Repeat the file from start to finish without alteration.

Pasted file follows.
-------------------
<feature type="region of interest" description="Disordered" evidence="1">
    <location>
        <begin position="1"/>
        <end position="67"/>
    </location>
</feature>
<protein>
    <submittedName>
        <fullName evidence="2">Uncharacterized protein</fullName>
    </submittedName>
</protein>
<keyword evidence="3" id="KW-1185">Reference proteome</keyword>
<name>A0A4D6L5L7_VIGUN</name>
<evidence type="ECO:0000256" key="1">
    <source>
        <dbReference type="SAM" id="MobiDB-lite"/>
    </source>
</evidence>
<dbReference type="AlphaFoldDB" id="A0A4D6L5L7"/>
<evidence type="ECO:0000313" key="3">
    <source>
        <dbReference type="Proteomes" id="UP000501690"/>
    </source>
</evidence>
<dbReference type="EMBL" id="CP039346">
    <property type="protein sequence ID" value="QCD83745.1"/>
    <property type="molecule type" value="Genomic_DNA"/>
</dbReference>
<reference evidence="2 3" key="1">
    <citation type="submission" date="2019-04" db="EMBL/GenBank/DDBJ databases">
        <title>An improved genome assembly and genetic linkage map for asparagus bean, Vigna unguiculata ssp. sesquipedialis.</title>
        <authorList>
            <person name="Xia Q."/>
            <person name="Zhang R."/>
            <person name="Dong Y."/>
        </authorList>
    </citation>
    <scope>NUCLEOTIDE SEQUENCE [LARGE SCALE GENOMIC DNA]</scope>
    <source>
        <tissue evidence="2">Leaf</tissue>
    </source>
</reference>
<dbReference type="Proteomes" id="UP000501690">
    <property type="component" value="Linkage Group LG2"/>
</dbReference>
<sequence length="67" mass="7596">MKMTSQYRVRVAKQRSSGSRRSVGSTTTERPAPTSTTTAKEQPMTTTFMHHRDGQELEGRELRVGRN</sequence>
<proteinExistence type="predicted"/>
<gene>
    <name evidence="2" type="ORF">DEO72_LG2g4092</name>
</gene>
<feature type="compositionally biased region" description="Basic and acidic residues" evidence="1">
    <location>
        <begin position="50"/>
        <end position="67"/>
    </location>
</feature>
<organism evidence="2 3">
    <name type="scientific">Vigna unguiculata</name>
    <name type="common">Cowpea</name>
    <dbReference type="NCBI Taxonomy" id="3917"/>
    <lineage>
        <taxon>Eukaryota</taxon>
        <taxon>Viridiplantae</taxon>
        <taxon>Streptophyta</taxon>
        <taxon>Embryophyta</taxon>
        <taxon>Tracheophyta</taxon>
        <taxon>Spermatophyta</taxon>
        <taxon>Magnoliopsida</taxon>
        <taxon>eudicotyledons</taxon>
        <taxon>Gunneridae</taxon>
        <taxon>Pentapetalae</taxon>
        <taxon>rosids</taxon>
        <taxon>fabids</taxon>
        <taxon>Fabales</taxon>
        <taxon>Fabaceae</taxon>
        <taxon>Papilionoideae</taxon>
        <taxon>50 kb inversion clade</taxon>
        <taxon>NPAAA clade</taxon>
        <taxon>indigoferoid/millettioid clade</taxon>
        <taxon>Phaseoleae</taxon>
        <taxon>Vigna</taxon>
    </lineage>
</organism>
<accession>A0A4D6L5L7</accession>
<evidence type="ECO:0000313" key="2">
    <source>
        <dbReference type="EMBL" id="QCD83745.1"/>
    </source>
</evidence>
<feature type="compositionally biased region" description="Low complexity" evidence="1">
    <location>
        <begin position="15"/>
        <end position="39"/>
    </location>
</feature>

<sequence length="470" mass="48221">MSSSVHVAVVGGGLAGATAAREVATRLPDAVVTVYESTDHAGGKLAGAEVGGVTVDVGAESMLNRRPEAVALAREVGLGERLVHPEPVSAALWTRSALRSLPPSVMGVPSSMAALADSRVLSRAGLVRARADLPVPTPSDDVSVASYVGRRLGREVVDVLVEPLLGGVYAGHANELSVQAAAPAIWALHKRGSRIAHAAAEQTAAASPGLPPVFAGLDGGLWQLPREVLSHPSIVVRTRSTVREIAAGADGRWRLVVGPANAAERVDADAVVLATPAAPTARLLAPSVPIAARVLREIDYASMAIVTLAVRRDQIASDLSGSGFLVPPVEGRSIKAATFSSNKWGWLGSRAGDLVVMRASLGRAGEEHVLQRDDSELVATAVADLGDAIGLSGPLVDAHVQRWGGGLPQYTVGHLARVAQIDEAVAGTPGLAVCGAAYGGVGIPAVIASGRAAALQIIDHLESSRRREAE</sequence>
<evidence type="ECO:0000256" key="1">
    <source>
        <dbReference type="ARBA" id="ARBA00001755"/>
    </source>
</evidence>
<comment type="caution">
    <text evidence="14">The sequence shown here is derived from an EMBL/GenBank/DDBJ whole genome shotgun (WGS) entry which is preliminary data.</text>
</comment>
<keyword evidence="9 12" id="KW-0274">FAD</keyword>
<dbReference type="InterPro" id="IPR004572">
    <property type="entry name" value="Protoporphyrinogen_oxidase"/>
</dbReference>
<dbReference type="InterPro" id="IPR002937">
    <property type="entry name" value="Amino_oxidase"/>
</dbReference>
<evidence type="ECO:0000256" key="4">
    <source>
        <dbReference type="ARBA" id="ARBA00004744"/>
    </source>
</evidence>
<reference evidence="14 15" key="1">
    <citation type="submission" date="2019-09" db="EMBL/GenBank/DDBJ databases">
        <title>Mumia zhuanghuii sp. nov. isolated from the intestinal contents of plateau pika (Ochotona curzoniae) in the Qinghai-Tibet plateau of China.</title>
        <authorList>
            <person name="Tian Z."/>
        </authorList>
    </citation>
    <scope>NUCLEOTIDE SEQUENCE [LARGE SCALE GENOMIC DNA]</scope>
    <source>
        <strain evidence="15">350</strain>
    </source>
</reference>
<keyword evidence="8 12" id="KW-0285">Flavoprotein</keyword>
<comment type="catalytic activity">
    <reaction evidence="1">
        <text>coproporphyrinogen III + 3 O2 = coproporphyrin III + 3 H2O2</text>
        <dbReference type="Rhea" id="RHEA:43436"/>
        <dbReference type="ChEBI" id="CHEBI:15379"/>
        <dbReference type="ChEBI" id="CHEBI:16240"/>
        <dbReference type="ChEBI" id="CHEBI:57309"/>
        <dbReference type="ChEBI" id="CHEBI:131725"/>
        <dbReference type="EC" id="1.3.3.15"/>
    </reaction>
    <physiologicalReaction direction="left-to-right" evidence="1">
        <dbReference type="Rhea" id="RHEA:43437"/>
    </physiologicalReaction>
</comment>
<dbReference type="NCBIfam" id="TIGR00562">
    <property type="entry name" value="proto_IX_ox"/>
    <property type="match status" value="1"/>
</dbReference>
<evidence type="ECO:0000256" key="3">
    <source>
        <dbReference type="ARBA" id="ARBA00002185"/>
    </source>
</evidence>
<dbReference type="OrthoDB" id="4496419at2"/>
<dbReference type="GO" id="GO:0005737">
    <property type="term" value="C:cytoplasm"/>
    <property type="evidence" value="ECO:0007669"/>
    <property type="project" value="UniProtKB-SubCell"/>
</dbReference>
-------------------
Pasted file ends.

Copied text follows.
<feature type="region of interest" description="Disordered" evidence="1">
    <location>
        <begin position="1"/>
        <end position="67"/>
    </location>
</feature>
<protein>
    <submittedName>
        <fullName evidence="2">Uncharacterized protein</fullName>
    </submittedName>
</protein>
<keyword evidence="3" id="KW-1185">Reference proteome</keyword>
<name>A0A4D6L5L7_VIGUN</name>
<evidence type="ECO:0000256" key="1">
    <source>
        <dbReference type="SAM" id="MobiDB-lite"/>
    </source>
</evidence>
<dbReference type="AlphaFoldDB" id="A0A4D6L5L7"/>
<evidence type="ECO:0000313" key="3">
    <source>
        <dbReference type="Proteomes" id="UP000501690"/>
    </source>
</evidence>
<dbReference type="EMBL" id="CP039346">
    <property type="protein sequence ID" value="QCD83745.1"/>
    <property type="molecule type" value="Genomic_DNA"/>
</dbReference>
<reference evidence="2 3" key="1">
    <citation type="submission" date="2019-04" db="EMBL/GenBank/DDBJ databases">
        <title>An improved genome assembly and genetic linkage map for asparagus bean, Vigna unguiculata ssp. sesquipedialis.</title>
        <authorList>
            <person name="Xia Q."/>
            <person name="Zhang R."/>
            <person name="Dong Y."/>
        </authorList>
    </citation>
    <scope>NUCLEOTIDE SEQUENCE [LARGE SCALE GENOMIC DNA]</scope>
    <source>
        <tissue evidence="2">Leaf</tissue>
    </source>
</reference>
<dbReference type="Proteomes" id="UP000501690">
    <property type="component" value="Linkage Group LG2"/>
</dbReference>
<sequence length="67" mass="7596">MKMTSQYRVRVAKQRSSGSRRSVGSTTTERPAPTSTTTAKEQPMTTTFMHHRDGQELEGRELRVGRN</sequence>
<proteinExistence type="predicted"/>
<gene>
    <name evidence="2" type="ORF">DEO72_LG2g4092</name>
</gene>
<feature type="compositionally biased region" description="Basic and acidic residues" evidence="1">
    <location>
        <begin position="50"/>
        <end position="67"/>
    </location>
</feature>
<organism evidence="2 3">
    <name type="scientific">Vigna unguiculata</name>
    <name type="common">Cowpea</name>
    <dbReference type="NCBI Taxonomy" id="3917"/>
    <lineage>
        <taxon>Eukaryota</taxon>
        <taxon>Viridiplantae</taxon>
        <taxon>Streptophyta</taxon>
        <taxon>Embryophyta</taxon>
        <taxon>Tracheophyta</taxon>
        <taxon>Spermatophyta</taxon>
        <taxon>Magnoliopsida</taxon>
        <taxon>eudicotyledons</taxon>
        <taxon>Gunneridae</taxon>
        <taxon>Pentapetalae</taxon>
        <taxon>rosids</taxon>
        <taxon>fabids</taxon>
        <taxon>Fabales</taxon>
        <taxon>Fabaceae</taxon>
        <taxon>Papilionoideae</taxon>
        <taxon>50 kb inversion clade</taxon>
        <taxon>NPAAA clade</taxon>
        <taxon>indigoferoid/millettioid clade</taxon>
        <taxon>Phaseoleae</taxon>
        <taxon>Vigna</taxon>
    </lineage>
</organism>
<accession>A0A4D6L5L7</accession>
<evidence type="ECO:0000313" key="2">
    <source>
        <dbReference type="EMBL" id="QCD83745.1"/>
    </source>
</evidence>
<feature type="compositionally biased region" description="Low complexity" evidence="1">
    <location>
        <begin position="15"/>
        <end position="39"/>
    </location>
</feature>

<sequence length="470" mass="48221">MSSSVHVAVVGGGLAGATAAREVATRLPDAVVTVYESTDHAGGKLAGAEVGGVTVDVGAESMLNRRPEAVALAREVGLGERLVHPEPVSAALWTRSALRSLPPSVMGVPSSMAALADSRVLSRAGLVRARADLPVPTPSDDVSVASYVGRRLGREVVDVLVEPLLGGVYAGHANELSVQAAAPAIWALHKRGSRIAHAAAEQTAAASPGLPPVFAGLDGGLWQLPREVLSHPSIVVRTRSTVREIAAGADGRWRLVVGPANAAERVDADAVVLATPAAPTARLLAPSVPIAARVLREIDYASMAIVTLAVRRDQIASDLSGSGFLVPPVEGRSIKAATFSSNKWGWLGSRAGDLVVMRASLGRAGEEHVLQRDDSELVATAVADLGDAIGLSGPLVDAHVQRWGGGLPQYTVGHLARVAQIDEAVAGTPGLAVCGAAYGGVGIPAVIASGRAAALQIIDHLESSRRREAE</sequence>
<evidence type="ECO:0000256" key="1">
    <source>
        <dbReference type="ARBA" id="ARBA00001755"/>
    </source>
</evidence>
<comment type="caution">
    <text evidence="14">The sequence shown here is derived from an EMBL/GenBank/DDBJ whole genome shotgun (WGS) entry which is preliminary data.</text>
</comment>
<keyword evidence="9 12" id="KW-0274">FAD</keyword>
<dbReference type="InterPro" id="IPR004572">
    <property type="entry name" value="Protoporphyrinogen_oxidase"/>
</dbReference>
<dbReference type="InterPro" id="IPR002937">
    <property type="entry name" value="Amino_oxidase"/>
</dbReference>
<evidence type="ECO:0000256" key="4">
    <source>
        <dbReference type="ARBA" id="ARBA00004744"/>
    </source>
</evidence>
<reference evidence="14 15" key="1">
    <citation type="submission" date="2019-09" db="EMBL/GenBank/DDBJ databases">
        <title>Mumia zhuanghuii sp. nov. isolated from the intestinal contents of plateau pika (Ochotona curzoniae) in the Qinghai-Tibet plateau of China.</title>
        <authorList>
            <person name="Tian Z."/>
        </authorList>
    </citation>
    <scope>NUCLEOTIDE SEQUENCE [LARGE SCALE GENOMIC DNA]</scope>
    <source>
        <strain evidence="15">350</strain>
    </source>
</reference>
<keyword evidence="8 12" id="KW-0285">Flavoprotein</keyword>
<comment type="catalytic activity">
    <reaction evidence="1">
        <text>coproporphyrinogen III + 3 O2 = coproporphyrin III + 3 H2O2</text>
        <dbReference type="Rhea" id="RHEA:43436"/>
        <dbReference type="ChEBI" id="CHEBI:15379"/>
        <dbReference type="ChEBI" id="CHEBI:16240"/>
        <dbReference type="ChEBI" id="CHEBI:57309"/>
        <dbReference type="ChEBI" id="CHEBI:131725"/>
        <dbReference type="EC" id="1.3.3.15"/>
    </reaction>
    <physiologicalReaction direction="left-to-right" evidence="1">
        <dbReference type="Rhea" id="RHEA:43437"/>
    </physiologicalReaction>
</comment>
<dbReference type="NCBIfam" id="TIGR00562">
    <property type="entry name" value="proto_IX_ox"/>
    <property type="match status" value="1"/>
</dbReference>
<evidence type="ECO:0000256" key="3">
    <source>
        <dbReference type="ARBA" id="ARBA00002185"/>
    </source>
</evidence>
<dbReference type="OrthoDB" id="4496419at2"/>
<dbReference type="GO" id="GO:0005737">
    <property type="term" value="C:cytoplasm"/>
    <property type="evidence" value="ECO:0007669"/>
    <property type="project" value="UniProtKB-SubCell"/>
</dbReference>